Roma and Lazio have been hit by losses of more than €5.5 million as the result of supporter protests at the Olimpico during Serie A matches. It is the club owned by Claudio Lotito who have come off worse as a result of the fans’ decisions to stay away from the stadium in protest against new safety measures: the Biancocelesti have lost €4.28 million in revenue from league matches over the course of just one season. Roma have been able to limit their losses to €1.26 million compared to the previous campaign. These figures come from cross-examining the financial statements of the two clubs, who both use the Olimpico for their home matches. Lazio’s ticket sales for Serie A matches at the ticket office were down by 220,000 – which is partly down to the fans’ antipathy towards their president as well – and sales were down by 83,000 for Roma.
Taking into account both season ticket holders and individual ticket sales, Lazio brought in €6.73 million during the 2015/16 season from their league matches, a figure which is 38.85% less than the previous year, confirmed by the club in their financial report. The total revenue from the Biancocelesti’s ticket office, including Coppa Italia and European matches, is around €8 million, and the total amount of spectators provides a telling statistic: “In the season just gone,” the club writes, “in total there were 538,603 fewer supporters compared to the total of 733,188 from the 2014/15 season (-26.54%).”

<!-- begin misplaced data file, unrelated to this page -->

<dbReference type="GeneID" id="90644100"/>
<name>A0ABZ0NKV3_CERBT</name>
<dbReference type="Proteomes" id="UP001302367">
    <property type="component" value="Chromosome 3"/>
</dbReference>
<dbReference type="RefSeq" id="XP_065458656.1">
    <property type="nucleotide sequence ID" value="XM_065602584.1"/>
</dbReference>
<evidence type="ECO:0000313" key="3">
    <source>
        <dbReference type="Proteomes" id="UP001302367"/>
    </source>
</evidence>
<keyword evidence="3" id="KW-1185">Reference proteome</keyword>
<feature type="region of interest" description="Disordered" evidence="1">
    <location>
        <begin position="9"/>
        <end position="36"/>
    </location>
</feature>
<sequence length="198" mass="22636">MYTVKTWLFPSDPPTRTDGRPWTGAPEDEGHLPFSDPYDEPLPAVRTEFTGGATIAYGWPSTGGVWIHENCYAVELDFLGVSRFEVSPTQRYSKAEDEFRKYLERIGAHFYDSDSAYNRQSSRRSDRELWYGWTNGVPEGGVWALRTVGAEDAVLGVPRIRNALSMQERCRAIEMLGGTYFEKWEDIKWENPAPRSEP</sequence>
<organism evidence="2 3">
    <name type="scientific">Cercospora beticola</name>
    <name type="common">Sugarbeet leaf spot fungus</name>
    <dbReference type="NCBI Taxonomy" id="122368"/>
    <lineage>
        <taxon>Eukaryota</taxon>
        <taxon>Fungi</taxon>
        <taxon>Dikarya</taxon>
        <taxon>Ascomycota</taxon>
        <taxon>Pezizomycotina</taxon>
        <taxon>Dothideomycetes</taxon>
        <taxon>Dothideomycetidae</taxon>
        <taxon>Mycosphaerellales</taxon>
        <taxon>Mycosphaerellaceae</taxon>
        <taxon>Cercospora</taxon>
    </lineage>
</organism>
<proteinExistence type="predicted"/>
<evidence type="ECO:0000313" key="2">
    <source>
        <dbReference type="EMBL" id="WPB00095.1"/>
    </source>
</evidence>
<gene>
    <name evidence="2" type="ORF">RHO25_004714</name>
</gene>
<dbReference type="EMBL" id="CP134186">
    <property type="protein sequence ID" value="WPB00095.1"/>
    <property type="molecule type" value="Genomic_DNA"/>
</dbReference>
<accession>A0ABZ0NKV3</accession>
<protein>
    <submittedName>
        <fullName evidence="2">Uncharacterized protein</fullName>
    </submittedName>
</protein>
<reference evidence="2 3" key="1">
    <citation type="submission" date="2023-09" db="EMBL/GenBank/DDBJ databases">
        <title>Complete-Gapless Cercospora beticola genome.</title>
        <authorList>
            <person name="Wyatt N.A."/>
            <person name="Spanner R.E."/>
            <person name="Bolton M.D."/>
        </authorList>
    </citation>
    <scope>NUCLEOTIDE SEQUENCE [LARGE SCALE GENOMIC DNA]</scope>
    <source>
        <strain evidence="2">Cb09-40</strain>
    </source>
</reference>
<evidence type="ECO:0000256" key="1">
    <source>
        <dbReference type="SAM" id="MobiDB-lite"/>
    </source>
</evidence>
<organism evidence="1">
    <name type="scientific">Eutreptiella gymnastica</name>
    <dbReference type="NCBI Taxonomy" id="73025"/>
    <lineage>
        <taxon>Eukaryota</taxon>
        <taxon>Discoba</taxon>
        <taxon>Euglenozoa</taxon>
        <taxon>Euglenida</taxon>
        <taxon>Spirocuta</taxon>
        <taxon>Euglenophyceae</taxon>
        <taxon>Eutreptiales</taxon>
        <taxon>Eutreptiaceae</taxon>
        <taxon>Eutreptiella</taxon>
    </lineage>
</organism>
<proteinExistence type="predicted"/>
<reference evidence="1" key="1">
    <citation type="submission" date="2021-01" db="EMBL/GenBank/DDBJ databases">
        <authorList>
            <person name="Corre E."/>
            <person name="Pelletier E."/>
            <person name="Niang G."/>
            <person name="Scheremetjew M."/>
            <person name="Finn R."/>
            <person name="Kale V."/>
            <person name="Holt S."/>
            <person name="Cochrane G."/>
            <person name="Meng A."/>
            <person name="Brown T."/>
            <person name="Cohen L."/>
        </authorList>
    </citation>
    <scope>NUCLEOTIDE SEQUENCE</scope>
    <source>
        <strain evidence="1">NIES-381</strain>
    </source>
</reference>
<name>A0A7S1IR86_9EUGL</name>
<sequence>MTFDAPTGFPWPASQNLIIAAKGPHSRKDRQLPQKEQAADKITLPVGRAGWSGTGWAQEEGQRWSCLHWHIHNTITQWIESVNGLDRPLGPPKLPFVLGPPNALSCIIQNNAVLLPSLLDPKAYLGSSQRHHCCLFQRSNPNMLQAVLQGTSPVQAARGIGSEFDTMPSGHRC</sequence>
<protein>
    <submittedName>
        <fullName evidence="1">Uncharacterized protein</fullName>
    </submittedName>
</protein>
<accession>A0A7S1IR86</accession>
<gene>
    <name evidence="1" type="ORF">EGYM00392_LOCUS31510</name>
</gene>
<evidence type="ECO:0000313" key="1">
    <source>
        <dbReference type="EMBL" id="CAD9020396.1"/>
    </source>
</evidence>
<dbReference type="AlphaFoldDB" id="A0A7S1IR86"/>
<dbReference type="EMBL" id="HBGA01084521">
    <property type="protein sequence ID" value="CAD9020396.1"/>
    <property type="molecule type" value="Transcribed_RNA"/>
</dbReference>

Things were considerably better on the other side of the Tiber, which was in part because – while the protests against the safety measures did have an effect – there were no protests directly against the club. Looking at just their Serie A fixtures, Roma lost out on €1.26 million in a year. As can be seen in their accounts, their match day revenue – split almost exactly equally between season tickets (€9.6 mln) and single tickets (€9.5 mln) – totals €19.1 mln, compared to €20.4 mln in the previous year. This decrease of around 6% needn’t alarm the Giallorossi though, as they were able to cover these losses by bringing in more revenue from other competitions: the total income from home games came to €48.9 mln, around €7 mln more than the 2014/15 season, with European games alone bringing in €29 mln from the ticket office compared to €20 mln the season before.
The future isn’t bright for either of the capital’s clubs though. A rough comparison can be obtained by looking at the attendances at the Stadio Olimpico in the first seven games of the 2014/15 season with the early games of the current season, and it looks as though the fans’ protests are set to continue: two years ago 250,000 fans – comprising matches involving both Roma (four) and Lazio (three) – went to the stadium; this year – using the same breakdown of matches – only slightly more than 175,000 fans have gone.